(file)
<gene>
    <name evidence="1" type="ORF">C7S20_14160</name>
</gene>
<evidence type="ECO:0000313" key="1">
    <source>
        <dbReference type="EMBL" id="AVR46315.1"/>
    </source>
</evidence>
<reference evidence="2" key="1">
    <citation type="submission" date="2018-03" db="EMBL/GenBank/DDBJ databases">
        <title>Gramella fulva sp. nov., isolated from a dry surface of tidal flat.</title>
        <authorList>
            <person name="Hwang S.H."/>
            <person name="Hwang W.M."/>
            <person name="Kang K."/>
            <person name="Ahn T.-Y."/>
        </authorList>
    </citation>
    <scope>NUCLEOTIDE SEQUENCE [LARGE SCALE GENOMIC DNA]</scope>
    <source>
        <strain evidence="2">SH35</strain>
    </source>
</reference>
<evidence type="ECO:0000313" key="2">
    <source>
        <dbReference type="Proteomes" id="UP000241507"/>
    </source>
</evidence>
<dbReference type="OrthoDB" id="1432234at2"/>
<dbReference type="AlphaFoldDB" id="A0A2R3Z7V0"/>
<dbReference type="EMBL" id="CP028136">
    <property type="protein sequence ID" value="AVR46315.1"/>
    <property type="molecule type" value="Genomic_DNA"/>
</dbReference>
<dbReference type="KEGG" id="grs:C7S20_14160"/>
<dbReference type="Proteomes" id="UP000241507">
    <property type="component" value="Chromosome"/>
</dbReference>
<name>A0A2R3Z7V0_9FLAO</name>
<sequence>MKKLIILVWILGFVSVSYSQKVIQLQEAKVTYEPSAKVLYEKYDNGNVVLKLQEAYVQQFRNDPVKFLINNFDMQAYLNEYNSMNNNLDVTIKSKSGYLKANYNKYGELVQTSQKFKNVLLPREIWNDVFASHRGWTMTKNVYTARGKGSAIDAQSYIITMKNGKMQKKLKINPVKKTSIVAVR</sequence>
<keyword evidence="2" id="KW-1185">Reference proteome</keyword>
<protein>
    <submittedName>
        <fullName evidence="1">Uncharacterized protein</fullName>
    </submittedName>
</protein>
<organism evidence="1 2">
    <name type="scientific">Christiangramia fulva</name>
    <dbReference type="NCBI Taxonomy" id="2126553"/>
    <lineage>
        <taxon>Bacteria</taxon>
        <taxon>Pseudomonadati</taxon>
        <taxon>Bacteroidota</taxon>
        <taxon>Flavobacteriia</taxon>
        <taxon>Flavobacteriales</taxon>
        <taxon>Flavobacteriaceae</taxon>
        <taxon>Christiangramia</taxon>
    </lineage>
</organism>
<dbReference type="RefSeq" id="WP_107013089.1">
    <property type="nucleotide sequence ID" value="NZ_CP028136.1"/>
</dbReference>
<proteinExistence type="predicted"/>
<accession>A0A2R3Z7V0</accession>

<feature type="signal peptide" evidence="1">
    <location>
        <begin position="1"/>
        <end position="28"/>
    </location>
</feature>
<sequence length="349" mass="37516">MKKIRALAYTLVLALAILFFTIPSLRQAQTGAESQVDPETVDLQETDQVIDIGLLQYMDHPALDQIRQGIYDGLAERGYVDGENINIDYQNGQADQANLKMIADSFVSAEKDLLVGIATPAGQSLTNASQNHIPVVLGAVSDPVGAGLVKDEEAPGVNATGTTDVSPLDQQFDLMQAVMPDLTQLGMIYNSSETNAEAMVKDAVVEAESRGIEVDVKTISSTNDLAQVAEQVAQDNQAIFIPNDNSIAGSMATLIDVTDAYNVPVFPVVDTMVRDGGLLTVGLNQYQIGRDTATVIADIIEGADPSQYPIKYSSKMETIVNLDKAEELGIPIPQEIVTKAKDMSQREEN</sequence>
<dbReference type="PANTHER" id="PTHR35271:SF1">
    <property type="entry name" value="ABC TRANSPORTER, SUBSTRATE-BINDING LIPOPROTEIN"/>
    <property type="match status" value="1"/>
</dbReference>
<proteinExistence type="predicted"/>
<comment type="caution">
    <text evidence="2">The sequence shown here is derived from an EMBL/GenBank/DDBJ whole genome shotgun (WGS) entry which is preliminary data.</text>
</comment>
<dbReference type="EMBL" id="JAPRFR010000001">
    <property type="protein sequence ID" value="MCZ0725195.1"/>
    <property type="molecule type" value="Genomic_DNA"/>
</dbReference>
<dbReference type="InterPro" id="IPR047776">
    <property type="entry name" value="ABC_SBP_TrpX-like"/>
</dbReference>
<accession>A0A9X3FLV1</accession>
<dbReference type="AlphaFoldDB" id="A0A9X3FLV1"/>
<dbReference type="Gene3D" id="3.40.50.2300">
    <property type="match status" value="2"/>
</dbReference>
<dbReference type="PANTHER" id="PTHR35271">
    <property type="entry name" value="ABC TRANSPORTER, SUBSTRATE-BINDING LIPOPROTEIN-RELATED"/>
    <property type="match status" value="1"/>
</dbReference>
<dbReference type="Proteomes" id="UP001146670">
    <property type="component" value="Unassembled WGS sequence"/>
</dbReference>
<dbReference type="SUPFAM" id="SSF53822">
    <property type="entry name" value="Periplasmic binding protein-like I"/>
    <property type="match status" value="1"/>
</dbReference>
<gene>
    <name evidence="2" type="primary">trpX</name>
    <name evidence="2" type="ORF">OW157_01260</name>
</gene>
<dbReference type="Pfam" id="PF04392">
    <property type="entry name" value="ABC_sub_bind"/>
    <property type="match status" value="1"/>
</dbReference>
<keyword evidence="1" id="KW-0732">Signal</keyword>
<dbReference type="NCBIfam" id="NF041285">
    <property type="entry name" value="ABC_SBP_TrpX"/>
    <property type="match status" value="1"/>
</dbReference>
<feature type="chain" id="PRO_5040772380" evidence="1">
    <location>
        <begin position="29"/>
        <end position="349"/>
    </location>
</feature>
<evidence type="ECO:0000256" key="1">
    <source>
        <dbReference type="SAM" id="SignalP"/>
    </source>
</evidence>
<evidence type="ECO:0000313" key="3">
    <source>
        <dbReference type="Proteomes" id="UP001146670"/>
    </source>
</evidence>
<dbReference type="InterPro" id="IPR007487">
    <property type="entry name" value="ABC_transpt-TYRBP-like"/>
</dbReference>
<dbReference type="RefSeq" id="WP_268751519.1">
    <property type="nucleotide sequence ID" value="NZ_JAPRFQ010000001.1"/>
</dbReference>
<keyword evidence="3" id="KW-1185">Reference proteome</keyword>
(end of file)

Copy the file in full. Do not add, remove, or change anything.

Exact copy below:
<gene>
    <name evidence="1" type="ORF">C7S20_14160</name>
</gene>
<evidence type="ECO:0000313" key="1">
    <source>
        <dbReference type="EMBL" id="AVR46315.1"/>
    </source>
</evidence>
<reference evidence="2" key="1">
    <citation type="submission" date="2018-03" db="EMBL/GenBank/DDBJ databases">
        <title>Gramella fulva sp. nov., isolated from a dry surface of tidal flat.</title>
        <authorList>
            <person name="Hwang S.H."/>
            <person name="Hwang W.M."/>
            <person name="Kang K."/>
            <person name="Ahn T.-Y."/>
        </authorList>
    </citation>
    <scope>NUCLEOTIDE SEQUENCE [LARGE SCALE GENOMIC DNA]</scope>
    <source>
        <strain evidence="2">SH35</strain>
    </source>
</reference>
<evidence type="ECO:0000313" key="2">
    <source>
        <dbReference type="Proteomes" id="UP000241507"/>
    </source>
</evidence>
<dbReference type="OrthoDB" id="1432234at2"/>
<dbReference type="AlphaFoldDB" id="A0A2R3Z7V0"/>
<dbReference type="EMBL" id="CP028136">
    <property type="protein sequence ID" value="AVR46315.1"/>
    <property type="molecule type" value="Genomic_DNA"/>
</dbReference>
<dbReference type="KEGG" id="grs:C7S20_14160"/>
<dbReference type="Proteomes" id="UP000241507">
    <property type="component" value="Chromosome"/>
</dbReference>
<name>A0A2R3Z7V0_9FLAO</name>
<sequence>MKKLIILVWILGFVSVSYSQKVIQLQEAKVTYEPSAKVLYEKYDNGNVVLKLQEAYVQQFRNDPVKFLINNFDMQAYLNEYNSMNNNLDVTIKSKSGYLKANYNKYGELVQTSQKFKNVLLPREIWNDVFASHRGWTMTKNVYTARGKGSAIDAQSYIITMKNGKMQKKLKINPVKKTSIVAVR</sequence>
<keyword evidence="2" id="KW-1185">Reference proteome</keyword>
<protein>
    <submittedName>
        <fullName evidence="1">Uncharacterized protein</fullName>
    </submittedName>
</protein>
<organism evidence="1 2">
    <name type="scientific">Christiangramia fulva</name>
    <dbReference type="NCBI Taxonomy" id="2126553"/>
    <lineage>
        <taxon>Bacteria</taxon>
        <taxon>Pseudomonadati</taxon>
        <taxon>Bacteroidota</taxon>
        <taxon>Flavobacteriia</taxon>
        <taxon>Flavobacteriales</taxon>
        <taxon>Flavobacteriaceae</taxon>
        <taxon>Christiangramia</taxon>
    </lineage>
</organism>
<dbReference type="RefSeq" id="WP_107013089.1">
    <property type="nucleotide sequence ID" value="NZ_CP028136.1"/>
</dbReference>
<proteinExistence type="predicted"/>
<accession>A0A2R3Z7V0</accession>

<feature type="signal peptide" evidence="1">
    <location>
        <begin position="1"/>
        <end position="28"/>
    </location>
</feature>
<sequence length="349" mass="37516">MKKIRALAYTLVLALAILFFTIPSLRQAQTGAESQVDPETVDLQETDQVIDIGLLQYMDHPALDQIRQGIYDGLAERGYVDGENINIDYQNGQADQANLKMIADSFVSAEKDLLVGIATPAGQSLTNASQNHIPVVLGAVSDPVGAGLVKDEEAPGVNATGTTDVSPLDQQFDLMQAVMPDLTQLGMIYNSSETNAEAMVKDAVVEAESRGIEVDVKTISSTNDLAQVAEQVAQDNQAIFIPNDNSIAGSMATLIDVTDAYNVPVFPVVDTMVRDGGLLTVGLNQYQIGRDTATVIADIIEGADPSQYPIKYSSKMETIVNLDKAEELGIPIPQEIVTKAKDMSQREEN</sequence>
<dbReference type="PANTHER" id="PTHR35271:SF1">
    <property type="entry name" value="ABC TRANSPORTER, SUBSTRATE-BINDING LIPOPROTEIN"/>
    <property type="match status" value="1"/>
</dbReference>
<proteinExistence type="predicted"/>
<comment type="caution">
    <text evidence="2">The sequence shown here is derived from an EMBL/GenBank/DDBJ whole genome shotgun (WGS) entry which is preliminary data.</text>
</comment>
<dbReference type="EMBL" id="JAPRFR010000001">
    <property type="protein sequence ID" value="MCZ0725195.1"/>
    <property type="molecule type" value="Genomic_DNA"/>
</dbReference>
<dbReference type="InterPro" id="IPR047776">
    <property type="entry name" value="ABC_SBP_TrpX-like"/>
</dbReference>
<accession>A0A9X3FLV1</accession>
<dbReference type="AlphaFoldDB" id="A0A9X3FLV1"/>
<dbReference type="Gene3D" id="3.40.50.2300">
    <property type="match status" value="2"/>
</dbReference>
<dbReference type="PANTHER" id="PTHR35271">
    <property type="entry name" value="ABC TRANSPORTER, SUBSTRATE-BINDING LIPOPROTEIN-RELATED"/>
    <property type="match status" value="1"/>
</dbReference>
<dbReference type="Proteomes" id="UP001146670">
    <property type="component" value="Unassembled WGS sequence"/>
</dbReference>
<dbReference type="SUPFAM" id="SSF53822">
    <property type="entry name" value="Periplasmic binding protein-like I"/>
    <property type="match status" value="1"/>
</dbReference>
<gene>
    <name evidence="2" type="primary">trpX</name>
    <name evidence="2" type="ORF">OW157_01260</name>
</gene>
<dbReference type="Pfam" id="PF04392">
    <property type="entry name" value="ABC_sub_bind"/>
    <property type="match status" value="1"/>
</dbReference>
<keyword evidence="1" id="KW-0732">Signal</keyword>
<dbReference type="NCBIfam" id="NF041285">
    <property type="entry name" value="ABC_SBP_TrpX"/>
    <property type="match status" value="1"/>
</dbReference>
<feature type="chain" id="PRO_5040772380" evidence="1">
    <location>
        <begin position="29"/>
        <end position="349"/>
    </location>
</feature>
<evidence type="ECO:0000256" key="1">
    <source>
        <dbReference type="SAM" id="SignalP"/>
    </source>
</evidence>
<evidence type="ECO:0000313" key="3">
    <source>
        <dbReference type="Proteomes" id="UP001146670"/>
    </source>
</evidence>
<dbReference type="InterPro" id="IPR007487">
    <property type="entry name" value="ABC_transpt-TYRBP-like"/>
</dbReference>
<dbReference type="RefSeq" id="WP_268751519.1">
    <property type="nucleotide sequence ID" value="NZ_JAPRFQ010000001.1"/>
</dbReference>
<keyword evidence="3" id="KW-1185">Reference proteome</keyword>